** DUE DATE FOR DIGITAL COMMUNICATION PART
CHANGED TO THURSDAY, FEBRUARY 22 **
Chapter 1: 1.8.2, 1.9.1, and 1.9.6.We will have a short quiz on February 13.
** DUE DATE FOR DIGITAL COMMUNICATION PART CHANGED TO THURSDAY, FEBRUARY 22 **
Recall that the observations at the receiver are modeled as
x = s + n
where the signal s and noise n are independent and take on the following values with the indicated probabilities:
n P[n] s P[s] -- ---- -- ---- -2 0.1 -1 0.5 -1 0.2 +1 0.5 0 0.4 +1 0.2 +2 0.1
We discussed various "decision rules" in class whose purpose is to decide whether a -1 or +1 was transmitted based on the noisy observation x. We also calculated the probability of a bit error (also called bit error rate or BER) using mathematical analysis. Now we will use MATLAB to simulate the digital communication system and evaluate the BER for various situations, as described below.
Sample MATLAB programs digcom1.m and digcom2.m are available to help you get started. These are the programs that we discussed in class on February 8.
Derive a formula for the BER as a function of r for this case in which each bit is transmitted three times. Compare your simulation results with the analytical BER.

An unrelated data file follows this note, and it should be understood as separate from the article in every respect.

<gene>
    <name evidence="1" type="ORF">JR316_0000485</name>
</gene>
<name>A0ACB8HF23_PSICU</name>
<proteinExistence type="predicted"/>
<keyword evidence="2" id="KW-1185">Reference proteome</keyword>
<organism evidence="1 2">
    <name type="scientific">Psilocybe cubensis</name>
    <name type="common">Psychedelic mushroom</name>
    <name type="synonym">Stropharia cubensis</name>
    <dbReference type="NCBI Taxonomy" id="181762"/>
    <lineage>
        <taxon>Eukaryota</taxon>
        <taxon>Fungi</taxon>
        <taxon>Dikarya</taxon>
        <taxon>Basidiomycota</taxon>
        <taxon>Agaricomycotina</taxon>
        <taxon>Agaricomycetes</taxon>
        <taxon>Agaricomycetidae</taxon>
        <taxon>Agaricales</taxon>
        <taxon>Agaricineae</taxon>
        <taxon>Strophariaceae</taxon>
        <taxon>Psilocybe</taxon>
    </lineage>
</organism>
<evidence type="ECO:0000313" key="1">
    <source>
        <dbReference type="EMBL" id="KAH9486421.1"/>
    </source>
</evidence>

Hint: When developing the analytical BER, think of the conditional probability of a bit error given that s = -1 was transmitted, and do the same given that s = +1 was transmitted. Then you should be able to obtain the correct analytical BER.
If you would like, repeat using five transmissions of each bit, and compare analysis with simulation. (This is not required.)
Please submit printouts of your MATLAB programs, BER results from running your programs (you will need to decide how many "trials" should be performed to get accurate results), and compare your simulation results with the analytical BER. You should explain clearly and completely how the analytical BER is calculated for each case. If you do things correctly, you should obtain excellent agreement between the simulated BER and the analytical BER!